Gender Bias in Autism Studies

Laura Rowe

Autism affects people of all genders, yet it only ever seems to be discussed in reference to boys and men

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Research still focuses predominantly on them, with women and non-binary people’s experiences of autism being ignored.

Lauren Kenworthy, director at the Centre for Autism Spectrum Disorders, argues for more research to be carried out into autism in women to improve the sex and gender gap in autism studies. She states that this could transform our understanding of the condition.

Evidence that girls with autism are going undiagnosed has been increasing for years. The standard for autism has been based on how it presents itself in young autistic boys.

As autistic girls exhibit different traits to autistic boys, they are frequently overlooked by teachers, doctors, and standard diagnostic tools. Autism is often cited as being four times as likely in boys as in girls.

This claim, however, is questioned by researchers who state that the true ratio would be less extreme as so many autistic girls go unidentified. There has not been nearly as much research into how autism presents in girls, and it is not spoken about nearly as much. This means that most girls with autism fly under the radar.

Another difficulty experienced by researchers is that girls with autism tend to behave in ways which are considered acceptable—if not ideal. Oftentimes the behaviours may be the same as in boys (passive, withdrawn, dependent on others, uninvolved, or even depressed) but in girls it is welcomed while in boys it is an indicator of autism.

Girls may have fewer restricted interests and repetitive behaviours than boys do. Girls also may have more socially acceptable types of interests. Special interests – an area in which a person is particularly interested and knowledgeable in – are common among all autistic people.
The special interests of boys and men, however, are often ‘nerdy’ and typically associated with autism. The special interests of girls are not often seen as being special interests and indicative of autism. Some girls may even make things like fashion, makeup and skincare (all seen to be hyper-feminine and suitable for women) their special interest.

Women with autism become very good at masking – at being perceived as neurotypical – to the degree where they can be unaware they are doing it.

Girls are more likely than boys to mask their autistic traits by copying their neurotypical peers which can lead to burnout in later life. Masking is very draining and without the knowledge of what it is girls and women may never stop doing it. The pressure to fit neurotypical norms is strong among all autistic women let alone those who don’t know that they aren’t neurotypical.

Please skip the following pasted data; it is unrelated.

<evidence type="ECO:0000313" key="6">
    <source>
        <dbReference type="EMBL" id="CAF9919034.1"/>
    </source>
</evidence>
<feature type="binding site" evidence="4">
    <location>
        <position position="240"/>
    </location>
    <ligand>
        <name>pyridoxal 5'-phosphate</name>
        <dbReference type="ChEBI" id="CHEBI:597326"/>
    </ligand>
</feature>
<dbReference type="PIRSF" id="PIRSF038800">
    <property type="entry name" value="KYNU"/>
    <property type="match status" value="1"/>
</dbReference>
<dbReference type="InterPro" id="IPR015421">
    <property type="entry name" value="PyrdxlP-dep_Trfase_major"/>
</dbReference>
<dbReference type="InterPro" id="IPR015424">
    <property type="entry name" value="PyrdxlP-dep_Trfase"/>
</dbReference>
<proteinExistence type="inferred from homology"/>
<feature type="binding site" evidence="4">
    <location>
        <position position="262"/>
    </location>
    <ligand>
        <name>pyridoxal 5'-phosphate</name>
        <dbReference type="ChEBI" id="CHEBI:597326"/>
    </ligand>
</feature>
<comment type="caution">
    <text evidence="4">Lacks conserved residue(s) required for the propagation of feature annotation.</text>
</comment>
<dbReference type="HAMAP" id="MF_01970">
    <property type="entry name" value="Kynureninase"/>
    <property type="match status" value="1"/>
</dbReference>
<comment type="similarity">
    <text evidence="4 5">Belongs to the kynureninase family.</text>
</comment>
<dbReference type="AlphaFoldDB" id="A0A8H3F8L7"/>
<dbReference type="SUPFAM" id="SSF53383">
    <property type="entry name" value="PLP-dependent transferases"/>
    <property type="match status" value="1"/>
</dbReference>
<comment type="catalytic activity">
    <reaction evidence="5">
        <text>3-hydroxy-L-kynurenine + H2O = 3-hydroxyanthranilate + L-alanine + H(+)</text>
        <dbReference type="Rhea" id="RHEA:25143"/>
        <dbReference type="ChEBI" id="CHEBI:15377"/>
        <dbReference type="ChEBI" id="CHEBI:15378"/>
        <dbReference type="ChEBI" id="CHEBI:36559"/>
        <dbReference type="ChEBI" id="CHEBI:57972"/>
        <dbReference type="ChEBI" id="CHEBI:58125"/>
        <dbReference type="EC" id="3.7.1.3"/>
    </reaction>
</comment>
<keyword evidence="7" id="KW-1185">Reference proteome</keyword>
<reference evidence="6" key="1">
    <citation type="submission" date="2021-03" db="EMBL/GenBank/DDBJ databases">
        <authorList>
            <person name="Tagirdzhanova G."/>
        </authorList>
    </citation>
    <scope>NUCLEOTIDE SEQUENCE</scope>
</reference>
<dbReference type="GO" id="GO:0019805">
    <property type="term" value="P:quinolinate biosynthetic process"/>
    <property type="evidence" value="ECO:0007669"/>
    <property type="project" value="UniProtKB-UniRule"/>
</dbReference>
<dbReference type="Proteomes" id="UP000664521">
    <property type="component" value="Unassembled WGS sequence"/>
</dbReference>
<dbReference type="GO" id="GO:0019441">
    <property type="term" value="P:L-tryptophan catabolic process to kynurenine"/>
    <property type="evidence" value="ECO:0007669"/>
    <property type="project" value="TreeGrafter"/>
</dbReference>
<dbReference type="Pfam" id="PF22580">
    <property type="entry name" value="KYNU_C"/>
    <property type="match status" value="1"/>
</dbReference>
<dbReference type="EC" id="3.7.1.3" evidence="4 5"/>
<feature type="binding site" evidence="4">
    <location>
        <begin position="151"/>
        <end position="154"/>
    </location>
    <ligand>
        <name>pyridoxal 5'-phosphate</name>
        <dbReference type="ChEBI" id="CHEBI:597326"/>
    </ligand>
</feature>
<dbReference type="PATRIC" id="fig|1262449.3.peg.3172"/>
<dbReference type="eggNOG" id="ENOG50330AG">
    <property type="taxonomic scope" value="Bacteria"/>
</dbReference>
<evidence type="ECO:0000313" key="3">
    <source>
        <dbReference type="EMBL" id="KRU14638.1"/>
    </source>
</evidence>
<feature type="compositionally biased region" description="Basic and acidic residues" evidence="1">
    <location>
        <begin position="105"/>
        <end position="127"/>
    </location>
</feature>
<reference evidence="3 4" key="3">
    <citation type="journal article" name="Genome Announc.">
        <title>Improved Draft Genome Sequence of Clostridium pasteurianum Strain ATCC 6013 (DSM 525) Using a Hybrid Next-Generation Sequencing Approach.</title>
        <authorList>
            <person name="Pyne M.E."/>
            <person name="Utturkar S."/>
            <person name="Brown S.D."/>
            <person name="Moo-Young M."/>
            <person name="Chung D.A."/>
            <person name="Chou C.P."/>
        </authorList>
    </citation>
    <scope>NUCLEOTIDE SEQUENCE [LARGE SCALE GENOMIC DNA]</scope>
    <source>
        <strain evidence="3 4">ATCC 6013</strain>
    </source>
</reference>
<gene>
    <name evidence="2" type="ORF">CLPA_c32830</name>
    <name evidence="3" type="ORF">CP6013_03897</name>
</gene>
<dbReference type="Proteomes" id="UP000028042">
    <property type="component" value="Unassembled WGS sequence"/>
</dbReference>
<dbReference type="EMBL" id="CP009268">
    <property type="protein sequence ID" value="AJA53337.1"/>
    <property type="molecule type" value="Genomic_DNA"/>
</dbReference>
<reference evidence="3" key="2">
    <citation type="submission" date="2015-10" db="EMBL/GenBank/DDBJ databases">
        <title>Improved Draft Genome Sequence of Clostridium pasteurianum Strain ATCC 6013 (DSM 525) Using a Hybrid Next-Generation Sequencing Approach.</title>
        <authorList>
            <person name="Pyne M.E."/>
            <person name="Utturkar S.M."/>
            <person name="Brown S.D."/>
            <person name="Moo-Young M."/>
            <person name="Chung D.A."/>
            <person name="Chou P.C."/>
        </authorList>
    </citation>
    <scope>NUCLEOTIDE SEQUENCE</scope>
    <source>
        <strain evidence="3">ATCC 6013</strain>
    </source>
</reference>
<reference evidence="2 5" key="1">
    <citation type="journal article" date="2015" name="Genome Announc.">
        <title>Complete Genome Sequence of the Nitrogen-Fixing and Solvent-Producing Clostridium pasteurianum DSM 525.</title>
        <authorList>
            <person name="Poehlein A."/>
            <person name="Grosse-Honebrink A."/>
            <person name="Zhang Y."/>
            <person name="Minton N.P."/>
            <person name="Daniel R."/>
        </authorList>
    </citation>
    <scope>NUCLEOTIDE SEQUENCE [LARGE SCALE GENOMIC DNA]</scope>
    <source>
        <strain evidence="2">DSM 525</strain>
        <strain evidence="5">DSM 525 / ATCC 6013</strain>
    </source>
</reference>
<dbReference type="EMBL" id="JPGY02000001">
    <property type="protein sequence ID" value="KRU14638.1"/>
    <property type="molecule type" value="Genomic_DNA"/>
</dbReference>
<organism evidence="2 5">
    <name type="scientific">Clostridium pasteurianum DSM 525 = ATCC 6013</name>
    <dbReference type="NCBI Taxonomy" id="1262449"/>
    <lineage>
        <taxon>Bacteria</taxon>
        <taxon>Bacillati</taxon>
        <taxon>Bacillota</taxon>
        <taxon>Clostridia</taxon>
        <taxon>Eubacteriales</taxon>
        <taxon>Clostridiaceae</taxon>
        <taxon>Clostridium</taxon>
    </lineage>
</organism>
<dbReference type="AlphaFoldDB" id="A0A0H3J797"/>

Without the knowledge that masking is exhausting, it is almost impossible to pin-point the reasons for burnout and so impossible to rectify . Without an explanation or a diagnosis, it is impossible to change this.

The prioritisation of research into autism in boys centres men at the expense of women and non-binary people. Oftentimes, autistic women do not receive a diagnosis until they are much older, if at all! Women and non-binary people often have to navigate the world with no ‘tools’ for far longer than their male-counterparts.

Without coping mechanisms, support services and allowances, which make life easier for autistic people, life becomes even harder. They are not granted the same opportunities as men. Equally, the lack of diagnosis can be isolating.

A diagnosis provides explanations for certain behaviours and feelings which can be very reassuring. The sense of community in shared experiences is also greatly comforting. Without a diagnosis or education these possibilities are removed from women.

Autism is often misdiagnosed in women as bipolar disorder, depression and anxiety, meaning that they are unable to access the support which they need. The treatments for these conditions can make the mental health of autistic people worse, especially if the wrong condition is being treated.

Up to 20 percent of girls and women in eating-disorder clinics have undiagnosed autism, and they may have different treatment needs. For example, if they have intense aversions to food smells, a treatment protocol that requires them to eat in a group setting could make them even less likely to eat. But if it is not known that they are autistic then these necessary changes cannot be made.

The lack of research and diagnosis of autism in women means that the condition is not fully understood. Currently we only really know how ASD affects boys and men.

Support plans are not as detailed, tailored or present for women and non-binary people as they are just copies of the male version. Not only does this mean that it is less diagnosed in women, but that after they have been diagnosed, the systems are not set up to help them.

Many women are reaching adulthood before the possibility that they may be autistic even occurs to them. They are living unnecessary years of their lives without the support which is more easily accessible and tailored to their male counterparts.

Bottom Line: The lack of diagnosis can cause serious mental health problems and trauma for these women.